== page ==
Adding direct feeds that use XML and web service applications to provide a constant new stream of information is providing a new twist to how web merchants can deliver content, says Rick Fawcett, vice president of North American sales for WebCollage Inc., which provides application and delivery services that allow retailers to integrate content such as new product specifications directly to their site from consumer brand manufacturers. Among the chain retailers and online merchants using WebCollage for new forms of content are Circuit City Stores Inc., CompUSA Inc. and Sony Electronics eSolutions Co., which oversees SonyStyle.com, a consumer electronics site.
Creating an appealing package
In the very competitive and highly information-intensive consumer electronics space, more retailers are looking at third-party content providers and services to provide a constant stream of new product information, particularly as they look to close more online sales of bigger ticket items such as plasma screen TVs. Sony, for instance, uses WebCollage to expedite the release of new product information such as the debut of its new T7 digital camera. Rather than post the product image and text on its own e-commerce site and then send out batch electronic data interchange messages or individual e-mail messages with attachments, Sony posts the information simultaneously on its site and on sites operated by its affiliated retailers such as CompUSA. “When we have a new product launch, it gets to these sites almost instantly,” says Scot Pettit, web merchandise manager for Sony. “At the high end on a consumer electronics site, new and constantly updated sources of information can be a valuable sales tool.”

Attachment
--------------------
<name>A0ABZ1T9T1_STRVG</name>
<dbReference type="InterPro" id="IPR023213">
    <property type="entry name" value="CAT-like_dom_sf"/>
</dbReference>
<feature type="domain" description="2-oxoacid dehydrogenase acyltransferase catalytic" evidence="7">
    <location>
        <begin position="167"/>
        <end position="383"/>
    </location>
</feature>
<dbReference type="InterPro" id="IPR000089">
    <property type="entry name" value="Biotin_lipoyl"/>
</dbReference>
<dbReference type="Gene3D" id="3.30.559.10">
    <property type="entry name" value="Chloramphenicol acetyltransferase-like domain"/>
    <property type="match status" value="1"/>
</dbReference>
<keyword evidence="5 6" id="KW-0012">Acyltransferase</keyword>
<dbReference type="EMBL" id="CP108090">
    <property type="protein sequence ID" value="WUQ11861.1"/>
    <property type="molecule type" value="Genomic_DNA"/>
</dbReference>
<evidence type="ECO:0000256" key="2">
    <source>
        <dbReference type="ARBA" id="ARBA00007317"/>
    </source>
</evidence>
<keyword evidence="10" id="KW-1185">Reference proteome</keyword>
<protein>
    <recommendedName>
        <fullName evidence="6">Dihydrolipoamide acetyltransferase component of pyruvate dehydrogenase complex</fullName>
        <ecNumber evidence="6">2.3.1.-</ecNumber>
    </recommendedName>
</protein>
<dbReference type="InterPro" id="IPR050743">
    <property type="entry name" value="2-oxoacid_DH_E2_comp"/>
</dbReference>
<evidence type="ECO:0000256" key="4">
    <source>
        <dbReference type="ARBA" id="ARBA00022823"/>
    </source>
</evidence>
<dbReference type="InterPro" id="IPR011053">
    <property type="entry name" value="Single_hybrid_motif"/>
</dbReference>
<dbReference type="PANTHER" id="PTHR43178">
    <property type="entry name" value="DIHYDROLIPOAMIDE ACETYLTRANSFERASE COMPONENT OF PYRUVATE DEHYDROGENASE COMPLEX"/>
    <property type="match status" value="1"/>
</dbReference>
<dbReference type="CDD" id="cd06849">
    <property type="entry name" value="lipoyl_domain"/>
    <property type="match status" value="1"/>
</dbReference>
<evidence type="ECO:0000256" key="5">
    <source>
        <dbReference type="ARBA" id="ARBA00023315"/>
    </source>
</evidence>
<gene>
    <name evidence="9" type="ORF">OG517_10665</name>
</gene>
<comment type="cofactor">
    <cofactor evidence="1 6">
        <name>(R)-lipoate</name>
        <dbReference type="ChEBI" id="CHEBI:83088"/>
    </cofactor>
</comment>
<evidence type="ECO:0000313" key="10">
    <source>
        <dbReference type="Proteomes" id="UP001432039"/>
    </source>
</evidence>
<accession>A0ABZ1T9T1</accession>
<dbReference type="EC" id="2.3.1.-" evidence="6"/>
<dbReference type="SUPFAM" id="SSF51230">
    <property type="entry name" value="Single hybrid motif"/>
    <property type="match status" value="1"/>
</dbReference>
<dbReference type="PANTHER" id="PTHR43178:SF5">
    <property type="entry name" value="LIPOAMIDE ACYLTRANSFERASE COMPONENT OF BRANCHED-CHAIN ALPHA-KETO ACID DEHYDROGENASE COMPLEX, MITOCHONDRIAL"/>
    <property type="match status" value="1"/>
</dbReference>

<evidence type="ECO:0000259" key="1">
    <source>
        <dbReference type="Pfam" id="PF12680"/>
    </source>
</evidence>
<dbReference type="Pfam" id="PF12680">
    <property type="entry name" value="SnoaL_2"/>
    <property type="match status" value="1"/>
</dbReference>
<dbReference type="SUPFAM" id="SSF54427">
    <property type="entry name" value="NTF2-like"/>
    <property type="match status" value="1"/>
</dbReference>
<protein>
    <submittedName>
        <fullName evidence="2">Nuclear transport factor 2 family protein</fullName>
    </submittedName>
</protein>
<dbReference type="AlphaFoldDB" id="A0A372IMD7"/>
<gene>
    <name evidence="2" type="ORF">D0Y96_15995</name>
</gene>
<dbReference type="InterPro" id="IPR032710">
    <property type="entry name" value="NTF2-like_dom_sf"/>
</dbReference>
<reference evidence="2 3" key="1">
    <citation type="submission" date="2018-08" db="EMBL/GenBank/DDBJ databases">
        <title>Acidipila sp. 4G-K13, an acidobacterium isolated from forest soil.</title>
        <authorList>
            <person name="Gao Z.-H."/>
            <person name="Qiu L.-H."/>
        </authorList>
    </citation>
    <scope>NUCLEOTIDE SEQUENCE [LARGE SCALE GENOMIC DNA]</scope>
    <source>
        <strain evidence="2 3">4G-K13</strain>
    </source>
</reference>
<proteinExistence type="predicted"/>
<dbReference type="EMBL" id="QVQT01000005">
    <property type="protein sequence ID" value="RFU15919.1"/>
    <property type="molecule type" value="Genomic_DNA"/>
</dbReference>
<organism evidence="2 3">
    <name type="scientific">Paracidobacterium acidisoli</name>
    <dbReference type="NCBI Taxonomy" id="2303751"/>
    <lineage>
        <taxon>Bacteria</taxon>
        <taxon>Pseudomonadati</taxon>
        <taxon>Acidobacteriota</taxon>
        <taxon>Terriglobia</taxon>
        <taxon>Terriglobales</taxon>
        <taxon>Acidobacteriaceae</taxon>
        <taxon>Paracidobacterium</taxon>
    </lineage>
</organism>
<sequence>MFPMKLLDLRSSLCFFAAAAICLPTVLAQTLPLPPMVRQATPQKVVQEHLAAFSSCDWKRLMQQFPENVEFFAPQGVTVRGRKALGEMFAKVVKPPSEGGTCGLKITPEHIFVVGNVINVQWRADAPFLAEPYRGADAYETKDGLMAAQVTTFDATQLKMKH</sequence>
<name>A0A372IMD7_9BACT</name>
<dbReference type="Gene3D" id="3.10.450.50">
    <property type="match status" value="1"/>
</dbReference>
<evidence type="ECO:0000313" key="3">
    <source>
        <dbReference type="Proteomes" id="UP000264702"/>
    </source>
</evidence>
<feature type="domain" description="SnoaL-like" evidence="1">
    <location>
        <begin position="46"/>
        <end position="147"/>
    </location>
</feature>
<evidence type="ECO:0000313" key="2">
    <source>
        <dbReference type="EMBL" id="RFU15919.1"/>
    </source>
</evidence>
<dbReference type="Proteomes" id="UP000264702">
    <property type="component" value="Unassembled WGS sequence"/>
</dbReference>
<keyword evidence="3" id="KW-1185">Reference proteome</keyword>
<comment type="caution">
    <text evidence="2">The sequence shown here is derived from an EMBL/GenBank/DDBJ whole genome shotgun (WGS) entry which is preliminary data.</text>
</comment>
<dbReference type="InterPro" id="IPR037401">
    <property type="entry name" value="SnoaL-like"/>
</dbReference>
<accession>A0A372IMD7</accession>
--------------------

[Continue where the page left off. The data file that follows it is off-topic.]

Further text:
Syndicated content and speedier delivery can be differentiating factors in measuring how successful web retailers are in converting more site visits into sales. But equally important is using a content management system in ways that assemble content in appealing and informative packages. For instance, improved site search featuring guided navigation may lead shoppers more quickly to product pages, but from there it’s the quantity and quality of the information that’s presented that will determine a visitor’s purchasing intentions. “The core product information has to be there and it has to be presented with images, text and other content that make shoppers want to carry through on a transaction,” says Bill Rogers, CEO of Ektron, which in May launched CMS400.NET Version 5.0, a .NET content management system that includes enhanced search capabilities and easier integration with other publishing applications such as Macromedia Dreamweaver. “The content needs to ensure that the shopper has a great experience,” he says.
To package and deliver content more effectively, a recent study by Forrester reports that web retailers are placing top priority on zoom technology, more detailed shipping information, A/B testing of site design elements and publishing more customer ratings and expert reviews.